“The Papacy and the Temporal Power” American Sentinel 9, 41, p. 324.

THE New York Sun, of the 9th inst., has an editorial article, in which is discussed the relations of the papacy and the civil power in Italy.

In a speech, noted in these columns two weeks ago, Premier Crispi said that there must be a union of forces against anarchism under a banner inscribed, “For God, our King and our Country.”

Crispi’s utterance is properly regarded as a bid for the favor of the pope; but judging by the Roman Catholic press of Europe, the pope will accept nothing short of abject surrender of the Italian government and a restoration of the temporal power, at least in the city of Rome.

“Some light,” remarks the Sun, “is thrown upon this subject by the London Tablet, which collects in a recent number the comments of several Italian newspapers that are supposed to represent with more or less fidelity the views of Leo XIII. The purport of their declarations is that a restitution of the temporal sovereignty of the pope cannot be looked for, and that, in the absence thereof, no compromise between the papacy and the civil power in Italy is possible.”

If Crispi would make peace with the pope he must follow in the footsteps of Henry the IVth. The Sun says:—

It is true enough that the pilgrimage the Canossa involves penance and restitution no less than professions of faith. The German Emperor who made the memorable journey recognized its implied obligations, and Bismarck, when seeking the support of German Catholics in the Reichstag, acknowledged that he must earn it by repealing most of the Falk laws.

The Voce della Verita congratulates Crispi on his conversion, but asks for some tangible evidence of it in “the restoration of the Decalogue and the divine law which,” it says, “the Italian government has not merely forgotten, but trampled under foot.”

The Unit Catollica, suggests that “before talk of reconciliation should come mention of reparation. To Signor Crispi we would put the question, ‘Are you ready to undo the work of the revolution in regard to the church; to restore to the pope effective and tangible sovereignty, liberty, and independence within the limits assigned by history and the pontifical rights; in a word, to overturn from top to bottom all that constitutes modern Italy?’”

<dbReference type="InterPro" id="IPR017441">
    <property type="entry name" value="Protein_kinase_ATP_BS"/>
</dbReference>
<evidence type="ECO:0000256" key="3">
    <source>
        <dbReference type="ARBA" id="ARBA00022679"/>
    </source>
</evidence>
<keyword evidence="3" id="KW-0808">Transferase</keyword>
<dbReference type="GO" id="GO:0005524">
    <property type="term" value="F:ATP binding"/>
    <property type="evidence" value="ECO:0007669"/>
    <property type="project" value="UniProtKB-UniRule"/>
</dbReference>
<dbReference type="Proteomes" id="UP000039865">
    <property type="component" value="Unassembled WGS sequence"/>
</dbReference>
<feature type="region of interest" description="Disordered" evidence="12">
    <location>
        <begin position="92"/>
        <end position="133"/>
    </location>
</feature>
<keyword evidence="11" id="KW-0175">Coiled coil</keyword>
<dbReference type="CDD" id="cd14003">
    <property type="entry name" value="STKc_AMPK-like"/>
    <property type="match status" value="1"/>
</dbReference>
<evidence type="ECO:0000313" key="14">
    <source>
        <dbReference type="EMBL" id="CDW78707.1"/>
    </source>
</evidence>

Other more or less pertinent opinions are quoted, all of the same import, namely that there can be no reconciliation without restoration. The Sun, however, thinks that “these Italian Catholic editors are inclined to be more papistical than the pope; as if, in other words, they are disposed to ask too much, and above all, too much at once.” But Italy is in dire straits, and an abject surrender to the pope need surprise no one.

The temper of the papacy upon this question cannot be mistaken. A writer in the Tablet, referring to resolutions passed every year by Catholic congresses, urges that these are useless until public opinion changes in Italy, or until the Catholics of France, Spain, and Austria are ready to do more than pass resolutions; says:—

Not until the Catholics of these three States, or even of one of them, acquire the supremacy over the anti-Christian portion of their fellow-subjects and hold in their hands the destinies of their country, can they invite the two hundred million of Catholics, in the rest of the world, to aid them by furnishing money and volunteers for the undertaking, which should be carried out in the name of the whole Catholic community.

“This is the real spirit of the papacy,” says another London paper, “the encyclicals on peace and good-will amongst men notwithstanding.”

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